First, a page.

On this day in 1947, Congress changed the order of who can succeed the President and Vice President in office, more closely reflecting the wishes of the Founding Fathers.
When the Constitution was written in 1787, the issue of who takes the President’s place in case of death, disability or resignation was murky at best. It took until 1841 for John Tyler, the first Vice President to face the problem and settle the question – at least until the 25th Amendment was ratified in 1967.
After William Henry Harrison died just a month after his own inauguration in April 1841, Tyler decided to take the oath as President – and not as Acting President as some people suggested. The precedent held for eight instances until the 25th Amendment was ratified.
But what happens when the offices of President and Vice President are vacant at the same time and no one can “discharge the powers and duties of the office of President?” In 1791, responsibility for deciding the line of succession was left to the First Congress. A House committee suggested that Secretary of State Thomas Jefferson, an anti-Federalist, be named as third-in-line to the White House, an idea opposed by the Federalists.
Instead, the Second Congress agreed in 1792 that the Senate President Pro Tempore and then the Speaker of the House would serve as Acting President until a disability was removed that prevented a President or Vice President from serving, or until a new election was held. (In that case in 1792, Richard Henry Lee and Jonathan Trumbull were next in line as Acting President.)
The original presidential succession act had some problems, specifically related to the Constitution’s missing provision to name a replacement Vice President for when that office became vacant. (That 25th Amendment also addressed that problem.)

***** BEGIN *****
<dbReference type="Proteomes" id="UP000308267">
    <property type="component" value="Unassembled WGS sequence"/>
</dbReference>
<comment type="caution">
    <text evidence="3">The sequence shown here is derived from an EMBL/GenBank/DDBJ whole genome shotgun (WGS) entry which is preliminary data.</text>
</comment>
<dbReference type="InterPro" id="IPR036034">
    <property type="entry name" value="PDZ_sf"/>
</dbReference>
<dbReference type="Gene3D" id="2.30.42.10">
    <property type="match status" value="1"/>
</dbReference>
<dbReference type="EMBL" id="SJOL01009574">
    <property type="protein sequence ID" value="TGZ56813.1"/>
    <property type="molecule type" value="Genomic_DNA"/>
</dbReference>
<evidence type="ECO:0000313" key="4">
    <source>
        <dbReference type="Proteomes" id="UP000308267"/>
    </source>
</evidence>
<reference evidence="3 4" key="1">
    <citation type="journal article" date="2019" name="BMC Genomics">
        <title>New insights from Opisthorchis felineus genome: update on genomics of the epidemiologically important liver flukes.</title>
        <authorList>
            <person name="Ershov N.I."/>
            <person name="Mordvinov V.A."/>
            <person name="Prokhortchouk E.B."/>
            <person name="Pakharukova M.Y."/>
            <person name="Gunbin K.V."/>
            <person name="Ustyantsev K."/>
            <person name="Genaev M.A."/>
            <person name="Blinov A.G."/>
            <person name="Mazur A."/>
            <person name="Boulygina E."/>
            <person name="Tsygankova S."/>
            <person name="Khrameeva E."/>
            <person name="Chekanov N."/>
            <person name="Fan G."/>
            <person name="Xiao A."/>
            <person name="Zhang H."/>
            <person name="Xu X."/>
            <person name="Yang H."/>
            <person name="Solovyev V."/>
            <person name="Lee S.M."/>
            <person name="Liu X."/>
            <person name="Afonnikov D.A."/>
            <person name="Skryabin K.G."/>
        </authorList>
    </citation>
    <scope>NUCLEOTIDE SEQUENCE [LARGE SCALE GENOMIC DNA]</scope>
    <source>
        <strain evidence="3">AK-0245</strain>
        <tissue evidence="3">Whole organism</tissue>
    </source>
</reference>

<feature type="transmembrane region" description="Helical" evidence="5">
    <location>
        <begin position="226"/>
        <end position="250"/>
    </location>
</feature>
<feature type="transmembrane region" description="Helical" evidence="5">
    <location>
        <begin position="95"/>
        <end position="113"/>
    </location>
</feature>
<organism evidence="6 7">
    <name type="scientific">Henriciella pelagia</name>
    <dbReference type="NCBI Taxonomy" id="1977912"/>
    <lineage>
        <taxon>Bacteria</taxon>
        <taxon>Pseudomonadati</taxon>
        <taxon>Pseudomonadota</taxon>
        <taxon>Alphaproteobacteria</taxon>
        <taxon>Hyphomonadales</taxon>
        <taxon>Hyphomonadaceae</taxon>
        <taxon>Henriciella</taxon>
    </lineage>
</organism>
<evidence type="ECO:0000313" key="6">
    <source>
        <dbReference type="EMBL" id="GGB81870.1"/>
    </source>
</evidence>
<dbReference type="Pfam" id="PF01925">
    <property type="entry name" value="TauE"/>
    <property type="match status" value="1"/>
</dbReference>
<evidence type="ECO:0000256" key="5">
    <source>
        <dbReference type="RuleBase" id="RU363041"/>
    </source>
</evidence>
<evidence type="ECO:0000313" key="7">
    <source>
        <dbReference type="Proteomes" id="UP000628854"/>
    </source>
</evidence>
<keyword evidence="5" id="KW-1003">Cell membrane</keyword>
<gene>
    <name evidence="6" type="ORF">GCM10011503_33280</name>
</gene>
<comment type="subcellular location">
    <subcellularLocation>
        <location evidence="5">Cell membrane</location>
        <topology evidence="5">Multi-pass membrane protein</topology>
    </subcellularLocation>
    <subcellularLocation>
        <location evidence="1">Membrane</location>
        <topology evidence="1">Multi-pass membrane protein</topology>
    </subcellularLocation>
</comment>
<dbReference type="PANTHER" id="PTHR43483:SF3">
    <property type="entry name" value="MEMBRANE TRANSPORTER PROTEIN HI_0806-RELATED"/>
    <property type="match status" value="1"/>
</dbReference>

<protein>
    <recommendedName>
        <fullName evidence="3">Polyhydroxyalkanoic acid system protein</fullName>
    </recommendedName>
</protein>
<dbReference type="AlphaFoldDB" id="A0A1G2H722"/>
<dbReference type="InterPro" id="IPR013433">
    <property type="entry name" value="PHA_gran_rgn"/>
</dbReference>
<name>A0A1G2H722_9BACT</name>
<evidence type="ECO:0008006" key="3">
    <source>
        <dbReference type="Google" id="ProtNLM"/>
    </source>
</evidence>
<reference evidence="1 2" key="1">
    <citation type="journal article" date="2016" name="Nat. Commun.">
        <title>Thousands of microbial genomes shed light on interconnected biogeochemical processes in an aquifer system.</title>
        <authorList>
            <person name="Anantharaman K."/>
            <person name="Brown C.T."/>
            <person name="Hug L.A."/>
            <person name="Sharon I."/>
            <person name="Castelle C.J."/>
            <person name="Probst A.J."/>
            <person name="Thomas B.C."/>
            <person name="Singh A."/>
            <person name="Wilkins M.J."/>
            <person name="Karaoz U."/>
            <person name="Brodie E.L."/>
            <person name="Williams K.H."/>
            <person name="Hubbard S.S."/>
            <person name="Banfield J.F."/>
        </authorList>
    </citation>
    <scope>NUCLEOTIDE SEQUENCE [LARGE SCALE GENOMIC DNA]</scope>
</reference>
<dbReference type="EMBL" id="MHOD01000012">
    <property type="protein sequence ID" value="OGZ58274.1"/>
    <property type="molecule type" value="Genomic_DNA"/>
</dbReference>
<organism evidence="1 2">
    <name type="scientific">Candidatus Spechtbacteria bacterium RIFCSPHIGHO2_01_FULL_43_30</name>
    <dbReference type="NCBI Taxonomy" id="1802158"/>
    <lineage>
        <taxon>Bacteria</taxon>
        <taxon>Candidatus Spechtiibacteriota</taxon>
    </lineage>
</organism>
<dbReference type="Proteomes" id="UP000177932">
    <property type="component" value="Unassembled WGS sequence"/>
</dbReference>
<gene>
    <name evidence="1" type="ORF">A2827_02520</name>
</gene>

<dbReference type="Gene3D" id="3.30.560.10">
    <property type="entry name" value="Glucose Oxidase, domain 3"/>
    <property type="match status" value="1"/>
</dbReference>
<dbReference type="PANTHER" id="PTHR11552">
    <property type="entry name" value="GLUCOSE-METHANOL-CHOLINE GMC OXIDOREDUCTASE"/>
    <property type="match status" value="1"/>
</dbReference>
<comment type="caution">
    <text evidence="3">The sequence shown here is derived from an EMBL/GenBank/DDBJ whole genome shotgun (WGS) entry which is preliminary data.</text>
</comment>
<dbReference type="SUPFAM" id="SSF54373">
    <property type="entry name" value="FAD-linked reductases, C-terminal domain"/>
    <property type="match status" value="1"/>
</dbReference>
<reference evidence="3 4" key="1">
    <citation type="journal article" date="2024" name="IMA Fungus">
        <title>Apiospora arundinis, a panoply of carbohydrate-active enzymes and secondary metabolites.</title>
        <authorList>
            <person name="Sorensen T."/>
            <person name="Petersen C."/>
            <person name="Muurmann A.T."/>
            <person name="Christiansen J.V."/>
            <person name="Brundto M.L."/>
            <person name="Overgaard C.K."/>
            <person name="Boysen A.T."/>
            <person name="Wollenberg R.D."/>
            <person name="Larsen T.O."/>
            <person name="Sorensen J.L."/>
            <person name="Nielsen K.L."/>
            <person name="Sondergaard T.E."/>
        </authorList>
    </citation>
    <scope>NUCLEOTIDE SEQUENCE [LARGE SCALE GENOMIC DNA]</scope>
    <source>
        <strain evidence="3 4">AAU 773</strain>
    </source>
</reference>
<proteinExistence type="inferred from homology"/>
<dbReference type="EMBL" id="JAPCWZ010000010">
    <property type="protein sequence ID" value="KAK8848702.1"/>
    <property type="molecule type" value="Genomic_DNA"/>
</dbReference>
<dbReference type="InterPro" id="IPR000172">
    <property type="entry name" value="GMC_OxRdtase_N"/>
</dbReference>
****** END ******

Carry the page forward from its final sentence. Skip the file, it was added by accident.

In 1886, Congress and the Grover Cleveland administration pressed for changes in the secession act after Cleveland’s Vice President, Thomas Hendricks, had died. Also, the Senate had been unable to agree on a President Pro Tempore after President James Garfield was shot and dying.
The new version made the Secretary of State third-in-line, and then other Cabinet members based on the tenure of their departments. Importantly, a special election wasn’t required to choose a new President. The Acting President would serve until the next scheduled election was concluded in the Electoral College.
In late 1945, President Harry Truman had succeeded Franklin Roosevelt and he pressed for a return to the succession line from the 1792 act with one important difference: The House Speaker would be the third-in-line for the White House, followed by the Senate President Pro Tempore. The special election would return to fill White House vacancies.
Congress passed a revised version of this plan, which was signed by Truman and enacted on July 18, 1947. There would be no special election provision, and Cabinet officers, based on their department’s tenure, followed the House Speaker and the Senate President Pro Tempore in the line of succession. Anyone serving in the role of Acting President needed to resign the office they held that allowed them to serve as Acting President.